Curator of Memories

Last week I learnt more things about WordPress, about the Elementor widget (thanks Ben from Wayfarer Publishing and Media, love your work) and about how I’ve enjoyed wrangling words for so long. I’d not realised it’s a basic part of who I am. 

I found these words on a page here, hidden at the end of the painting menu, in full sight. The page is a collection of artwork I wanted keep visible on the website once I deleted their pages. 

In the current climate, (April 2020, two weeks into the lockdown) the artist statement on this page, written three years ago, seemed to carry more meaning than originally intended.  So I’ve reposted it below, and commented on it in this blog, as a reminder about the nature of change, and the importance of memory, especially in these troubling times. 

Each painting, in its lifetime, moves through the arc of inspiration, perspiration, appreciation, until it ends up on a wall somewhere.
Or not. There’s at least one artwork from each series that I seriously consider not selling. Those particular ones I make sure go to really good homes, on the proviso that I can visit. In my spare bedroom, on top of the wardrobe, is a small collection of paintings that were never sold. Don’t tell anyone!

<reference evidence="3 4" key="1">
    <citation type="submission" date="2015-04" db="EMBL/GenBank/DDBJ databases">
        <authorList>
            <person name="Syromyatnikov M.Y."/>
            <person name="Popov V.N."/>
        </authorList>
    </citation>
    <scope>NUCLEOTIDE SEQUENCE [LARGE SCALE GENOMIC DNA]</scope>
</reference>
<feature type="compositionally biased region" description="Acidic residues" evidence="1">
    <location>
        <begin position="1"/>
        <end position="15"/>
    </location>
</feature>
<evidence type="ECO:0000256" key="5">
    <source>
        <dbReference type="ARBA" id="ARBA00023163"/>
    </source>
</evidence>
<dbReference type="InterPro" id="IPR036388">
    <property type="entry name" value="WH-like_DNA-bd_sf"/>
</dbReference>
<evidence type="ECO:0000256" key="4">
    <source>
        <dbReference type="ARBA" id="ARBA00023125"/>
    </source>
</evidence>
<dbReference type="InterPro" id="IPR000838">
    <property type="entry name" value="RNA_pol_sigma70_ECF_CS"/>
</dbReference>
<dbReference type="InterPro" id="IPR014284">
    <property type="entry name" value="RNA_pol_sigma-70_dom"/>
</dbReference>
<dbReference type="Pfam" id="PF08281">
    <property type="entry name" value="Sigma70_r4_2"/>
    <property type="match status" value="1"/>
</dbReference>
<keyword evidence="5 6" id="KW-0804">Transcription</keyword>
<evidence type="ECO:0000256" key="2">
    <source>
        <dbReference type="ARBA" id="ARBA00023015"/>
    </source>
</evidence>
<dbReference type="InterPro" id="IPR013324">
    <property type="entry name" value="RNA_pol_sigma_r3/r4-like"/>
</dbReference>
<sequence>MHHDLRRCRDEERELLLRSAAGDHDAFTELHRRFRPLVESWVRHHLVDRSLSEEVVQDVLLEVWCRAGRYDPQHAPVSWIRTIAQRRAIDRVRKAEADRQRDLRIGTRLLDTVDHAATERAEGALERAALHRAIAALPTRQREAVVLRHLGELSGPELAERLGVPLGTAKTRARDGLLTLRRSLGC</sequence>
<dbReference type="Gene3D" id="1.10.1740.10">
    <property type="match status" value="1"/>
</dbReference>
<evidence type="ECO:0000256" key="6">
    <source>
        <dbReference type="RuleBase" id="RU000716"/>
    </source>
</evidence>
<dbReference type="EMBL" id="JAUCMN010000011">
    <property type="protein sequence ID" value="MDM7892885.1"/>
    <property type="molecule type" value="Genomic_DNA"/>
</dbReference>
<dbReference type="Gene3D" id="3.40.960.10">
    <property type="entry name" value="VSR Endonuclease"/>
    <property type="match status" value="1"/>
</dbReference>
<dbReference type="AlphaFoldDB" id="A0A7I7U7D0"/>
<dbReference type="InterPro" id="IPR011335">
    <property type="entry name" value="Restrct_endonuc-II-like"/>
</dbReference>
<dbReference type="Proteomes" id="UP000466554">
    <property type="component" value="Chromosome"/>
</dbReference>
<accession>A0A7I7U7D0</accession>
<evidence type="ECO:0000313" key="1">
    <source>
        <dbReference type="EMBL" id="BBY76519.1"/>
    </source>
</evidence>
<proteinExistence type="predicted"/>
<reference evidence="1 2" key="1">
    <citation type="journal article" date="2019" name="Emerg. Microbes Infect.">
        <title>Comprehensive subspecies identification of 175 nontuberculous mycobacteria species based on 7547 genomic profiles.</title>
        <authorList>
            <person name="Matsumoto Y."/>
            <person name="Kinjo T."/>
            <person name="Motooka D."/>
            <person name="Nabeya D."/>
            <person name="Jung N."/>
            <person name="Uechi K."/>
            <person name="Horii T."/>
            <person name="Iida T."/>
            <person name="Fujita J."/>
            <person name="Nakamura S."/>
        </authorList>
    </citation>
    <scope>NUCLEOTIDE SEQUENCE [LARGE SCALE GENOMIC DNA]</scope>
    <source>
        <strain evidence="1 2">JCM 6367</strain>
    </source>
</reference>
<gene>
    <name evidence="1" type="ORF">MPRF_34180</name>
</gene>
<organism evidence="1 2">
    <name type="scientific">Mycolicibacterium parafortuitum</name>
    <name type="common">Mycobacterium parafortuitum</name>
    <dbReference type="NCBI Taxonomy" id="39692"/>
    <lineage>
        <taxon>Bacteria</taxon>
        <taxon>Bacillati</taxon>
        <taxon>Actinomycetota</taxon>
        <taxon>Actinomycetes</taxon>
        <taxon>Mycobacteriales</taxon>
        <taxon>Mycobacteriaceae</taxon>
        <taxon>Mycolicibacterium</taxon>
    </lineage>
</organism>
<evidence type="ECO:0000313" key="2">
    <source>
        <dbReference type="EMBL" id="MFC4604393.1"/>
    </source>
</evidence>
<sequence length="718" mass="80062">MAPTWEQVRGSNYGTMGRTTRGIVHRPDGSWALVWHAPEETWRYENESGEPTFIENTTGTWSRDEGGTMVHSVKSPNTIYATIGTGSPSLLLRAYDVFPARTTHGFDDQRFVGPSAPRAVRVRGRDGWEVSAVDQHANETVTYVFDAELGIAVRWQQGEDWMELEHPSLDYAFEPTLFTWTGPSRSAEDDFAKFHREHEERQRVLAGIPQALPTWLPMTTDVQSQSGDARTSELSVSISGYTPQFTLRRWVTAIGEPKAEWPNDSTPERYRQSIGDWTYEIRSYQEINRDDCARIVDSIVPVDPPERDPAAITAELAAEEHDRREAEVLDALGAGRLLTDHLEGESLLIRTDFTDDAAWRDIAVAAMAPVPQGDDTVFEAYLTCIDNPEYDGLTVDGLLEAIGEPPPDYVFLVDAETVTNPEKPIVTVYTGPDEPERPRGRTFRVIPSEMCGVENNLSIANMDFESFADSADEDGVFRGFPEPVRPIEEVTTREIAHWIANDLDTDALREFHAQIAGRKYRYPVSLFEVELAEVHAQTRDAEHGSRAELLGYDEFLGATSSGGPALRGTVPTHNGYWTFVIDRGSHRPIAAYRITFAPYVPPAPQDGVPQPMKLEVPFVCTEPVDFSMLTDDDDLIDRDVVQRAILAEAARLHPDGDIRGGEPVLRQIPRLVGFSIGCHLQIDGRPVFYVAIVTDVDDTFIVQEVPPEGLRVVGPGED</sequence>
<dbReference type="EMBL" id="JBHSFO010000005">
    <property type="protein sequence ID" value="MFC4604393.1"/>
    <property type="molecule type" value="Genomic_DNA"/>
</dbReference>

In reality, once the paintings leave here I seldom see them again.
Sometimes I’m visiting friends and see one of my paintings in their collection. There’s a startling shock of familiarity. It’s like seeing an old friend. I want to stop and chat and find out how the years have been for them, and share mine. 

Painting is a very personal thing.
The time I spend on-site, and in the studio  feeds a relationship to a particular place. But in a world where technological transience is 
de rigour – not for nothing do we have “Insta-gram” – whole bodies of work recorded on web-pages can disappear with the click of a mouse. I’m in charge of the mouse clicks in my house, but for all the need for editorial alertness, I don’t want to forget the time spent on a project.

A photo of Christine Porter holding up a sketchbook of the shearing shed she appears to be standing in. A big smile

This practice of mine is not about record and forget.
It’s about remembering. Remembering place, and places, as well as the people I met and time I spent there.  

Nor is this collection a crafted archive.
It’s curated with a certain randomness. Like memory itself, it will negotiate the past as it sees fit. And like memory, permanence is only ever a tick-tock mouse-click away from delete.

Christine Porter November 2017

‘Bucket’ 2016. watercolour and body colour, 9x9cm Sold.

(Did this win a prize at Gundy, where I’m sure it sold.
Memory, don’t abandon me, you fickle thing)